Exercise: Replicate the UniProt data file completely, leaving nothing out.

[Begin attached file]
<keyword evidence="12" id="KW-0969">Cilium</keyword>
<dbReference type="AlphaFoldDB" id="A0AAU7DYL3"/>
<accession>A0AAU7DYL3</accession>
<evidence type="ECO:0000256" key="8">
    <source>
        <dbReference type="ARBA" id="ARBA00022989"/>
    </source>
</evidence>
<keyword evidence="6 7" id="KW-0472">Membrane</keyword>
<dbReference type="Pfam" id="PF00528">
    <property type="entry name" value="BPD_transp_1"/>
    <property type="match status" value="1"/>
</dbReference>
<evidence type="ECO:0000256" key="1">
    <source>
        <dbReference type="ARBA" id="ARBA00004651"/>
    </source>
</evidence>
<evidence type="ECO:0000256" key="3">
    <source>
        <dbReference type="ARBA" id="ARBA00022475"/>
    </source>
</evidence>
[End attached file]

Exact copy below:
<keyword evidence="12" id="KW-0969">Cilium</keyword>
<dbReference type="AlphaFoldDB" id="A0AAU7DYL3"/>
<accession>A0AAU7DYL3</accession>
<evidence type="ECO:0000256" key="8">
    <source>
        <dbReference type="ARBA" id="ARBA00022989"/>
    </source>
</evidence>
<keyword evidence="6 7" id="KW-0472">Membrane</keyword>
<dbReference type="Pfam" id="PF00528">
    <property type="entry name" value="BPD_transp_1"/>
    <property type="match status" value="1"/>
</dbReference>
<evidence type="ECO:0000256" key="1">
    <source>
        <dbReference type="ARBA" id="ARBA00004651"/>
    </source>
</evidence>
<evidence type="ECO:0000256" key="3">
    <source>
        <dbReference type="ARBA" id="ARBA00022475"/>
    </source>
</evidence>